Want the news summarized?
Subscribe to The Morning Report.
In the 1900s, parachutes were mostly used by experts to get into hard-to-reach areas with their equipment and supplies in tow. They were targeting their landing with specific intent, methodology and an outcome in mind. It took particular skill and determination to land on a target with precision.
These days, parachuting has become a recreational sport accessible to everyone with the desire to join their local parachuting club. There are even parachuting competitions where interested parties can compete to show off their parachuting skills.
Parachuting is a useful way to view the actions of white “progressives” who claim they are in solidarity to improve the condition of Black people while at the same time wielding their white privilege to instigate discord within the Black community. Recently, I was involved in ideological disagreements with some Black women. Some issues we have resolved. Others, we may never see eye-to-eye on. The Black community remains divided on a number of issues.
During these moments of intensity and disagreement, we, Black people, forget the historical trauma and the programming we have endured, globally, for centuries. We forget that slave masters bred us to hate ourselves, and by extension, one another. We forget Africa was drawn on a map, sliced up and colonized to extort natural resources that would birth the world’s industrial revolutions many times over. The colonizers have never left. Bickering over our personal and political differences is like music to the ears of white people looking desperately to land their parachutes into the movement, solidify their martyrdom and call themselves allies or progressives.
The San Diego region in particular is rife with white progressives parachuting into our small community and communities of color at every opportunity. White people have done this masterfully because they have the power to do it, and they are given a pass to do it. Many high-ranking parachuters who have no consistent track record of directly supporting communities of color are emboldened during campaign season and selected to take political office and other positions of leadership. Both the Democratic Party and the Republican Party are guilty of parachuting into our communities when convenient, using Black people as fodder for their own political and personal gain. Similar to recreational parachuting competitions, white people compete with one other to secure an honorary space in the Black community – and they will devalue the work of any Black person who challenges them publicly. Not only will they devalue the work themselves, but they will subtly and discreetly convince us to do it to each other.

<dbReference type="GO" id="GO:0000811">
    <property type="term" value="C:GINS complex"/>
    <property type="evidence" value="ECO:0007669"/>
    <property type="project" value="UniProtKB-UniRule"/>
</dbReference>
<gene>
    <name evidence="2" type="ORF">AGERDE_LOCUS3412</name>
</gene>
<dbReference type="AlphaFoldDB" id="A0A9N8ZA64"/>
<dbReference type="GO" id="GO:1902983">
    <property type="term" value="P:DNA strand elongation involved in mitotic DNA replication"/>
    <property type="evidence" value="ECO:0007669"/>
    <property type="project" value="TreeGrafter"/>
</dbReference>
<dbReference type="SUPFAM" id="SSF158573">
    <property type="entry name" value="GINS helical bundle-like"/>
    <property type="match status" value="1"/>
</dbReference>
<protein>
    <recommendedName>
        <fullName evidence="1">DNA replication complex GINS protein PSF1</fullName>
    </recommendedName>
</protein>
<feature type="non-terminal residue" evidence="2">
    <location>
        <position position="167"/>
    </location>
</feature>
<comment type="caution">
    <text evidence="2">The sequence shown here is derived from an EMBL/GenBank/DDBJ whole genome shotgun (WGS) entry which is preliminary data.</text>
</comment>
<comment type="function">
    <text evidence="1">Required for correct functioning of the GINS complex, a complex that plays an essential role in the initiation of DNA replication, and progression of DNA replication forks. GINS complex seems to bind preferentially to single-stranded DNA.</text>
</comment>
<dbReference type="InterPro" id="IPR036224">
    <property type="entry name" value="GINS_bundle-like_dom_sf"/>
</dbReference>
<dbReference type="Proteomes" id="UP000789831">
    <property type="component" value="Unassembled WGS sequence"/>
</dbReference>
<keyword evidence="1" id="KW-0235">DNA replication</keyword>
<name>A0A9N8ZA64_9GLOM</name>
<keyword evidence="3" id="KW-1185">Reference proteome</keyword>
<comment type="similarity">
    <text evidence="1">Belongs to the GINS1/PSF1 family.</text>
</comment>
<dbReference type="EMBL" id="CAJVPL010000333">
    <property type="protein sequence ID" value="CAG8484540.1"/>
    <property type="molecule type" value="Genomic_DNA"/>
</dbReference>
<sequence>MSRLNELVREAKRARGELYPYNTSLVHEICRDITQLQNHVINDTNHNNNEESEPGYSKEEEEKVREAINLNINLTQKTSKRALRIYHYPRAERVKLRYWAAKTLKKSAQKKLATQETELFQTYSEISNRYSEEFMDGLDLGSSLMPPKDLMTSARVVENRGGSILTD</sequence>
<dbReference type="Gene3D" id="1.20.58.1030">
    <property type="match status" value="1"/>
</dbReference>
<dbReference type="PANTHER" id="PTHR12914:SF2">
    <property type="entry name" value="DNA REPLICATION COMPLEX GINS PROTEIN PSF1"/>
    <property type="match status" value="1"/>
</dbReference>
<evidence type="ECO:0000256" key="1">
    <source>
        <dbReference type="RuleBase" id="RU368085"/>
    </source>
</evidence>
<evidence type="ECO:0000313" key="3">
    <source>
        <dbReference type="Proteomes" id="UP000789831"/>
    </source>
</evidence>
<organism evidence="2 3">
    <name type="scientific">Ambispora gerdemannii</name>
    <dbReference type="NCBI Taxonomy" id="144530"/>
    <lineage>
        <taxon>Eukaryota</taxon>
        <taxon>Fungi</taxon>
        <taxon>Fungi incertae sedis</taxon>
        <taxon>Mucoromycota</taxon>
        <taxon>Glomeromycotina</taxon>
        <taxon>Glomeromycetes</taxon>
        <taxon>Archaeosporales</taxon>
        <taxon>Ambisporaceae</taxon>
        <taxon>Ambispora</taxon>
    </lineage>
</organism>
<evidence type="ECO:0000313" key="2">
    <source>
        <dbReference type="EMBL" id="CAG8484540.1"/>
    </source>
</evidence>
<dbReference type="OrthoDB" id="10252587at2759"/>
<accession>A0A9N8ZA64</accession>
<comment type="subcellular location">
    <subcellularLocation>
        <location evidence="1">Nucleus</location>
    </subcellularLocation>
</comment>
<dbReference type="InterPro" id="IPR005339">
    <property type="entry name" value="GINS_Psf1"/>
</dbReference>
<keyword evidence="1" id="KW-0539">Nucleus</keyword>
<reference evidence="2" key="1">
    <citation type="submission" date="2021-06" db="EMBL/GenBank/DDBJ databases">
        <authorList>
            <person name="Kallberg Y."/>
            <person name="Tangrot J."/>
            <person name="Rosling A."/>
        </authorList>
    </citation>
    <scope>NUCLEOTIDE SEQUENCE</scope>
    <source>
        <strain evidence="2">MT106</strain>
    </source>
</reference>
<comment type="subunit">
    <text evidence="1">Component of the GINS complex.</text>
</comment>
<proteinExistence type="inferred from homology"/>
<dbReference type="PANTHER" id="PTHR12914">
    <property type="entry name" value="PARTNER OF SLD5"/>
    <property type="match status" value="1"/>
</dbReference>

My first priority is to acknowledge and converse with those Black women who are ready, able and sincere about doing so. What is unacceptable under every circumstance are white people jumping into our discussions to tell the Black community who is and who is not worthy of Black support. In recent national history, Amy Cooper of New York Central Park asserted her white privilege over a Black man doing nothing but birdwatching, existing. Our local Karens – progressives who have helped organize, shown up for our marches and claim to support Black people – have overstepped their boundaries on this issue.
I recently named several white women in the Democratic Party as examples of this gross misuse of privilege. These women have undoubtedly shown up to address institutional racism that continues to oppress people of color. But they have abdicated their responsibility to rein in their white privilege when discussing issues pertaining to the Black community, especially our disagreements. By jumping into ideological disagreements between Black people and attempting to devalue or “cancel” me, they have caused further harm to our community.
Our Black trauma is not for your entertainment. Put down your parachute and work on humbly supporting us as we work to conquer all barriers that divide and oppress us.
Shane Harris is CEO of the People’s Alliance for Justice and a national civil rights activist.